source: Occupational Information Network: Landscape Architects  updated July 2013
     


    State of Vermont License Information
    that may be required for Landscape Architects
    Back to Top
     
    License Name Licensing Agency
    Architect Vermont Secretary of State
    Office of Professional Regulation
    Board of Architects
    Landscape Architect Vermont Secretary of State
    Office of Professional Regulation
    Landscape Architect Licensing
     
    source: Vermont Department of Labor, Licensed & Certified Occupations in Vermont, 2015.
     


    Education and Training Requirements
    for Landscape Architects
    Back to Top
     
     
  • Job Zone Four: Considerable Preparation Needed
  •  
  • Education: Most of these occupations require a four-year bachelor's degree, but some do not.
  •  
  • Training: Employees in these occupations usually need several years of work-related experience, on-the-job training, and/or vocational training.
  •  
  • Experience: A considerable amount of work-related skill, knowledge, or experience is needed for these occupations. For example, an accountant must complete four years of college and work for several years in accounting to be considered qualified.
  •  
    source: Occupational Information Network: Landscape Architects  updated July 2013
     


    Schools
    offering instructional programs related to Landscape Architects
    Back to Top
     
      Related Instructional Programs
     
    • Environmental Design/Architecture.
     
    • Landscape Architecture.
     
     Search for schools offering these programs at
     
     
     
    source: National Center for Education Statistics 2000 Classification of Instructional Programs .
     


    Other Resources
    for Landscape Architects
    Back to Top
     
  • Labor Exchange Information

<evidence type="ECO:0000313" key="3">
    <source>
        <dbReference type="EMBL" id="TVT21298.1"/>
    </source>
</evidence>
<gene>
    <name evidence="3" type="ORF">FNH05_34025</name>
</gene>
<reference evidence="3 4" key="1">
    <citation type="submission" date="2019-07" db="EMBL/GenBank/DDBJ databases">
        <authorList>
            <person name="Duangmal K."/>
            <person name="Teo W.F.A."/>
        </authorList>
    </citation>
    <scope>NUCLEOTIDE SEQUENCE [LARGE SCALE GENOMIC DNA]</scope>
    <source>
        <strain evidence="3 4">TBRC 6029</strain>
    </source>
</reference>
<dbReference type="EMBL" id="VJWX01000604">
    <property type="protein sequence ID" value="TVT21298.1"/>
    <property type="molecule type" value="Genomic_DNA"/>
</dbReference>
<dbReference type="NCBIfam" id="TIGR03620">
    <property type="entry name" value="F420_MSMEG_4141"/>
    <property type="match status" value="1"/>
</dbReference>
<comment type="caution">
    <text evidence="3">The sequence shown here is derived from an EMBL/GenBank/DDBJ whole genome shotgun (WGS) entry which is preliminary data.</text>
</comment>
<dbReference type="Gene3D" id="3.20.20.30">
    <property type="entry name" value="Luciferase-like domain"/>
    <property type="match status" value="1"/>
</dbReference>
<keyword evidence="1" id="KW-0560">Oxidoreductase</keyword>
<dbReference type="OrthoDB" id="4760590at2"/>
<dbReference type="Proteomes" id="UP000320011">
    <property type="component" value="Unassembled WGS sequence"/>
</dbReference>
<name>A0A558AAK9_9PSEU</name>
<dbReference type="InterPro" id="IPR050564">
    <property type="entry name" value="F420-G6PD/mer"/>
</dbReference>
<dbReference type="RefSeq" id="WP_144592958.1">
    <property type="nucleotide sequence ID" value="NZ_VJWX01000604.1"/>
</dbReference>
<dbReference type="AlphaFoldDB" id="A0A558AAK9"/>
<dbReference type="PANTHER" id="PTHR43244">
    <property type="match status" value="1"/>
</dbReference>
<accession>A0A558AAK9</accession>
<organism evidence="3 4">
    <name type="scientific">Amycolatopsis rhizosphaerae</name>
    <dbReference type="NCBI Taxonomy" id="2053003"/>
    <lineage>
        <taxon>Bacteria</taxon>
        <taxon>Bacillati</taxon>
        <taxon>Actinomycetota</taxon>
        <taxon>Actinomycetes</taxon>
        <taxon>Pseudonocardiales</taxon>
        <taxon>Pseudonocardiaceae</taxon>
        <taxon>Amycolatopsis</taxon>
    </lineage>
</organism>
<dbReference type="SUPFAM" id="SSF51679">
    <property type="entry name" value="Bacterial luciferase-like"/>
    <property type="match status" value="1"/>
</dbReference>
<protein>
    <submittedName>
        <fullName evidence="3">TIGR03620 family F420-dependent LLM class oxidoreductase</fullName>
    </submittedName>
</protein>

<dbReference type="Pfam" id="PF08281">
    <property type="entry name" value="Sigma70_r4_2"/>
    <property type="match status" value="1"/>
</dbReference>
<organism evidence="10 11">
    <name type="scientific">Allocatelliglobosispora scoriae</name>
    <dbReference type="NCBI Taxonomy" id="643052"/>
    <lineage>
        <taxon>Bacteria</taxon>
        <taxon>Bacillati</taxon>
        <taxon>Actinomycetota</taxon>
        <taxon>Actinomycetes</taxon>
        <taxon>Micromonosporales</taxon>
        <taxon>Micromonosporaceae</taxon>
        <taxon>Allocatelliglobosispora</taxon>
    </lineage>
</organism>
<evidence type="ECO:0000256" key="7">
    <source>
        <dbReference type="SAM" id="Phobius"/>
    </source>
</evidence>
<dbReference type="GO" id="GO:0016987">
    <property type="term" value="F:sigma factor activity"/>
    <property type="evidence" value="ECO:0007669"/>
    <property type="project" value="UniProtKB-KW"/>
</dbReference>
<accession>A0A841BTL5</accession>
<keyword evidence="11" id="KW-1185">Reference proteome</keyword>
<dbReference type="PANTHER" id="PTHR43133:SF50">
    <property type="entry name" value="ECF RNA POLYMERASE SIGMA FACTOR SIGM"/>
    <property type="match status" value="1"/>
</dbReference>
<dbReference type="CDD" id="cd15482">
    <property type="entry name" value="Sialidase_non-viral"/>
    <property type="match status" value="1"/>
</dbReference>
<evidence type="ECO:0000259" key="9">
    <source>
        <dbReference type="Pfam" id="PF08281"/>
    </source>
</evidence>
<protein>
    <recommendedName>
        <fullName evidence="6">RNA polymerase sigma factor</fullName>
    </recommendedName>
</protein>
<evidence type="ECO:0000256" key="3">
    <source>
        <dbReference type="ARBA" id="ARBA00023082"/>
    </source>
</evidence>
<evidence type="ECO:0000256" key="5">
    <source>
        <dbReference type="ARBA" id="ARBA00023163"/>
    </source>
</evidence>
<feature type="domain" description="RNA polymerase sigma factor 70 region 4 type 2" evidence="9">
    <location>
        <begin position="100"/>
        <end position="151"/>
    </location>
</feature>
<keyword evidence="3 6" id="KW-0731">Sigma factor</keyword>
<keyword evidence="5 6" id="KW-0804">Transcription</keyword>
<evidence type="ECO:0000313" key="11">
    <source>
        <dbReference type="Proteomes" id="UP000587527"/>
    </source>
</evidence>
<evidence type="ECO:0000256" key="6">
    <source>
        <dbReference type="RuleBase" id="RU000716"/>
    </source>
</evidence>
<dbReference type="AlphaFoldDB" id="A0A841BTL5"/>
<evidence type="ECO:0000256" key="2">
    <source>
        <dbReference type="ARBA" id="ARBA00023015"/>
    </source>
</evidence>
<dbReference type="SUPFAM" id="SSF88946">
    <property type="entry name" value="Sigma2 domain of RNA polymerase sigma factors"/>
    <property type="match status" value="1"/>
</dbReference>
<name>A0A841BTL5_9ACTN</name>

• A source for occupational characteristics, such as age, gender, race, and years of education and an alternative source for occupational wage rates. Limited to people looking for jobs and the jobs advertised through VDOL Vermont Job Link.
  • Look for statewide information over the latest 12 months for Landscape Architects.
  •  
  • Occupational Outlook Handbook
  • The Occupational Outlook Handbook is a nationally recognized source of career information, designed to provide valuable assistance to individuals making decisions about their future work lives. Revised every two years, the Handbook describes what workers do on the job, working conditions, the training and education needed, earnings, and expected job prospects in a wide range of occupations.
    Go to Occupational Outlook Handbook
    Handbook occupations related to Landscape Architects :
  • Landscape Architects
  •  
  • CareerOneStop
  • CareerOneStop is...
  • Your source for employment information and inspiration
  • The place to manage your career
  • Your pathway to career success
  • Tools to help job seekers, students, businessess and career professionals
  • Go to
  • O*NET™ Online
  • O*NET Online is an interactive web site for those interested in exploring occupations through O*NET, The Occupational Information Network database.   All of the descriptive information on this page comes from the O*NET database, version 18.1, released March 2014.   The O*NET database takes the place of the Dictionary of Occupational Titles (DOT) as the nation's primary source of occupational information.
  • For additional information on Landscape Architects , go to O*NET Online Detail Report.
  • Home page is at   
  •  

    Related Occupations
    Occupations with skill requirements similar to Landscape Architects
    Back to Top
     
     
  • Architects, Except Landscape and Naval
  •  
  • Architectural Drafters
  •  
  • Civil Engineers
  •  
  • Computer Systems Analysts
  •  
  • Electrical Engineers
  •  
  • Geoscientists, Except Hydrologists and Geographers
  •  
  • Interior Designers
  •  
  • Soil and Water Conservationists
  •  
  • Transportation Planners
  •  
    source: Occupational Information Network: Landscape Architects 
     

     
     
     
    Vermont.gov State of Vermont Department of Labor